Robert Barker and Richard Coutts of Baca Architects recently designed an amphibious home that combats some of the challenges of building houses in flood-prone areas. With more than 20,000 British homes being built in flood-prone areas this year alone, this revolutionary design could solve a major construction dilemma.
The amphibious home from Baca Architects is located on an island in the Thames River. In the event of a flood, the home is designed to float up along with the rising water. This is possible thanks to a unique design that mimics the hull of a ship. As Coutts explains, "The buoyant concrete base sits in a wet dock, which has a permeable concrete bottom, so as water comes in, the whole house floats up with it." Flexible pipes also help the residence from becoming unplugged as it floats upwards. In total, the house can rise more than two and half meters in height.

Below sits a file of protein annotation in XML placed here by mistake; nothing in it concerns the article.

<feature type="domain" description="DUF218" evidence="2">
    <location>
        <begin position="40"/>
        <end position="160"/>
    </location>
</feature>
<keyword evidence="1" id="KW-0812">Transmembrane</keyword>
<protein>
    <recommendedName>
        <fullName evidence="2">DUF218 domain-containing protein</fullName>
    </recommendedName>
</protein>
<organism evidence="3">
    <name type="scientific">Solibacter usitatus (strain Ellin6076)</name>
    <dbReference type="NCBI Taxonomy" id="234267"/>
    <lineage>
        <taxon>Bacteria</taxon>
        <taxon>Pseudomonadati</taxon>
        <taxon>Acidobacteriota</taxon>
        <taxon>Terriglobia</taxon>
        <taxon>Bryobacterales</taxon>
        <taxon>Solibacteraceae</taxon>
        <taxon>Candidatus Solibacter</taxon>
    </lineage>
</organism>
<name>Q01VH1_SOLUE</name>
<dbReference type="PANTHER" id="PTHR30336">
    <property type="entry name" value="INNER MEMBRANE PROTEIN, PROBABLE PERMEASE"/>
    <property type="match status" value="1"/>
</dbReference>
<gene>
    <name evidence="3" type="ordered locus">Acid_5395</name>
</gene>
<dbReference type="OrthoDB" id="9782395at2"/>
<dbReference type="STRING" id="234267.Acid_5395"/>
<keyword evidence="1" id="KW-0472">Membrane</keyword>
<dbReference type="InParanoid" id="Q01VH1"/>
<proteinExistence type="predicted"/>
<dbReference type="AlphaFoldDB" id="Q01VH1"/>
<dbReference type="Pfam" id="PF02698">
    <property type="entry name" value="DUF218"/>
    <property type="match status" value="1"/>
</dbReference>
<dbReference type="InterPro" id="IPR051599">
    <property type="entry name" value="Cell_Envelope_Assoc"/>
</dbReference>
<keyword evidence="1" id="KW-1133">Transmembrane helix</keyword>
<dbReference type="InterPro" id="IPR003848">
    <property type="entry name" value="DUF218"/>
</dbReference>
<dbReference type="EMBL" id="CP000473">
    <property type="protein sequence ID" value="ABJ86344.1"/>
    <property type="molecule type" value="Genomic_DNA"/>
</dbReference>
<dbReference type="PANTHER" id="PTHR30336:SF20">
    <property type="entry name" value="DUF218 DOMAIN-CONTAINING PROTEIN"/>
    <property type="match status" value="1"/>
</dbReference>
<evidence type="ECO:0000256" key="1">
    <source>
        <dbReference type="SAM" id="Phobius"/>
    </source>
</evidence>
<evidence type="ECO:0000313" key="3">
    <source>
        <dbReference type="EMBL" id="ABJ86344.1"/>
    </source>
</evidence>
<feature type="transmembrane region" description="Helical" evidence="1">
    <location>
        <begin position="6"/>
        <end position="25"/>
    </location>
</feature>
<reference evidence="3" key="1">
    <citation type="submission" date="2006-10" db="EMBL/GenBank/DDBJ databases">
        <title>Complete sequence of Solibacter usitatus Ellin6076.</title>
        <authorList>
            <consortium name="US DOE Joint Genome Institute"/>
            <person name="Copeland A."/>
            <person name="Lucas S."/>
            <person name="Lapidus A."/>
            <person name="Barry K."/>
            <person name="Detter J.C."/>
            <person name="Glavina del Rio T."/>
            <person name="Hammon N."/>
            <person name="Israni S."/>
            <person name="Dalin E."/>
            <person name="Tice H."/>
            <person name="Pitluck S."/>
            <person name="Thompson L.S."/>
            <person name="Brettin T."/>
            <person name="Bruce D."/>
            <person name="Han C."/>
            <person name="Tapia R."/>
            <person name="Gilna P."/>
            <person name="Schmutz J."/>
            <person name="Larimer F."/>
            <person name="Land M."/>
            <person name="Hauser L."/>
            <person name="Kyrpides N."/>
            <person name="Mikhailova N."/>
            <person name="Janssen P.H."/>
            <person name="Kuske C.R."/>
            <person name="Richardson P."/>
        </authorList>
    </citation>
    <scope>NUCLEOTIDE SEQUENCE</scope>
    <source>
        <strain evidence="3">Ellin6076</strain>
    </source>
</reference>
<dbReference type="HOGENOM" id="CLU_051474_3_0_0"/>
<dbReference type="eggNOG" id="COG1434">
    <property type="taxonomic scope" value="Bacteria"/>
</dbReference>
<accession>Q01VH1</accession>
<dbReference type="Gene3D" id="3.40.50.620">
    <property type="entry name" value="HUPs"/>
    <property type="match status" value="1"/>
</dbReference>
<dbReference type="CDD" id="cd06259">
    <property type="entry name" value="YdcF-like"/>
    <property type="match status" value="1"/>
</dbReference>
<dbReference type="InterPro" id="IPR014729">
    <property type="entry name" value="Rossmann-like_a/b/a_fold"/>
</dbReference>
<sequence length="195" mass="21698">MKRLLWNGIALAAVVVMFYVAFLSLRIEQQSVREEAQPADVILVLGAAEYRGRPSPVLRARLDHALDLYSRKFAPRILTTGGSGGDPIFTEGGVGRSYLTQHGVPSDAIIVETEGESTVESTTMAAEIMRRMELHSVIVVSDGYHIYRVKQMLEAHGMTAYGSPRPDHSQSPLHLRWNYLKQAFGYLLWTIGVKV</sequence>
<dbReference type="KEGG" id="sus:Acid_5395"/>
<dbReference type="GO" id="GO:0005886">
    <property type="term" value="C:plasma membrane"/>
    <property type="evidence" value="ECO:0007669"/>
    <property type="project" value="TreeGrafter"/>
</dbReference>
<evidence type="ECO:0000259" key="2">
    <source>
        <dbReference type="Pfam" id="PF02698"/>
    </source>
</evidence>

The revolutionary construction method represent a new way to deal with the issue of housing located in flood-prone areas.
Flood-Resistant Amphibious Abodes
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